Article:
A look at Vermont medical waste requirements.

The state of Vermont governs its medical waste through its Agency of Natural Resources under the Department of Environmental Conservation.

Like other states, Vermont considers the following as regulated medical waste: pathological waste, human blood and blood products, cultures and stocks, sharps waste, animal waste, and chemotherapy waste.

Waste minimization is the ultimate goal when it comes to managing medical waste, but where medical waste is generated, it is all about proper containment, disposal, and treatment.  In addition to Department of Transportation rules and regulations, medical waste generators in the state of Vermont must also label all medical waste containers with their name and address.  Containers must also be leak-proof and rigid, and stored in areas that limit access, away from the elements and the environment around it.

Pathological waste, which is waste that contains any human or animal body parts, must be incinerated either on site or at a certified crematorium prior to disposal.  All other medical waste must be autoclaved or treated by other means that the state deems acceptable, such as chemical treatment.  According to state documents, treatment means “… the inactivation of vegetative bacteria, fungi, lipophilic/hydrophilic viruses, parasites, and mycobacteria.”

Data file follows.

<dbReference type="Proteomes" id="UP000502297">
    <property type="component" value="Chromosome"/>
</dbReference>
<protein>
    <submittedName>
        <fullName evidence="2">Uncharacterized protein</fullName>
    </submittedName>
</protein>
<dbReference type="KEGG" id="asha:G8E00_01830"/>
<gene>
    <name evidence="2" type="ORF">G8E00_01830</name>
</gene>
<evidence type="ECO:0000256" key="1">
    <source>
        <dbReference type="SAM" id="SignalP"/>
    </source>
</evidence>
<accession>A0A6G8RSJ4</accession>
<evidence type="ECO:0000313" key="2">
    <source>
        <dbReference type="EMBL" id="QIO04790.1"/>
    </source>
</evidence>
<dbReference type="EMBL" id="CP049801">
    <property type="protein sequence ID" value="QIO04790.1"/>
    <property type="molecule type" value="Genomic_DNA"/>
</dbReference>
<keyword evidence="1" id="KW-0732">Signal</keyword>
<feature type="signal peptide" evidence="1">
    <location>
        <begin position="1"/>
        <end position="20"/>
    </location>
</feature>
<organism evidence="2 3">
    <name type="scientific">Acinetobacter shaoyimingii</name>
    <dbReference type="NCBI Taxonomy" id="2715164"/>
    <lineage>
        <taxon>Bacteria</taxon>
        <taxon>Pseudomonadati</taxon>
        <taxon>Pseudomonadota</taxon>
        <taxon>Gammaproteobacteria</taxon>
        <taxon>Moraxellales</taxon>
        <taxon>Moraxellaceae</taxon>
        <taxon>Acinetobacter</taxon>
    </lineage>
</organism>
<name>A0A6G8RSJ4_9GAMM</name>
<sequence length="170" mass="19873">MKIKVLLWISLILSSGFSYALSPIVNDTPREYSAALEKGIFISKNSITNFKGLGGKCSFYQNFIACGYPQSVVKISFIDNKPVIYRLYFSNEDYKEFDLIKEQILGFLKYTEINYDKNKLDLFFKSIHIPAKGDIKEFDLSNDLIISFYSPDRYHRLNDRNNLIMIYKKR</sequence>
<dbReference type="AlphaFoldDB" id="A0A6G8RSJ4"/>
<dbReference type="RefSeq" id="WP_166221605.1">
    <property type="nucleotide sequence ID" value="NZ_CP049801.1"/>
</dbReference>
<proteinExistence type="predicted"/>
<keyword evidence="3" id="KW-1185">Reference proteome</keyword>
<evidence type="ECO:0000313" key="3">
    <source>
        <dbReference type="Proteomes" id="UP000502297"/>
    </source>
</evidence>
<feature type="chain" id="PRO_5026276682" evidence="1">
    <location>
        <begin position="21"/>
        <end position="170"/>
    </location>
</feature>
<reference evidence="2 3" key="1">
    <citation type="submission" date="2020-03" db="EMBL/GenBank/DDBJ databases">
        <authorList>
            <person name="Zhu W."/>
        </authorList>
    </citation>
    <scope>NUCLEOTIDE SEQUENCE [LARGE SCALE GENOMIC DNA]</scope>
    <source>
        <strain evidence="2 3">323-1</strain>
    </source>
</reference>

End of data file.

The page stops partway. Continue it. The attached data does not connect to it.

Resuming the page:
As long as the risk of infection is removed from the medical waste, it may be disposed of at a certified solid waste disposal facility.  Sharps waste that has been treated may be mixed in with municipal solid waste.

Transporters in the state of Vermont must have a solid waste transporter permit and must comply with all state packaging requirements.

Vermont is also one of 24 states operating an approved occupational safety and health program run by Vermont’s Occupational Safety and Health Administration.  These OSHA rules over see several aspects of regulated medical waste, including containers, medical waste labeling, and employee training.

When it comes to medical waste, many states follow federal guidelines, as well as implementing their own requirements to protect people and the environment.

Learn how other states handle medical waste requirements.

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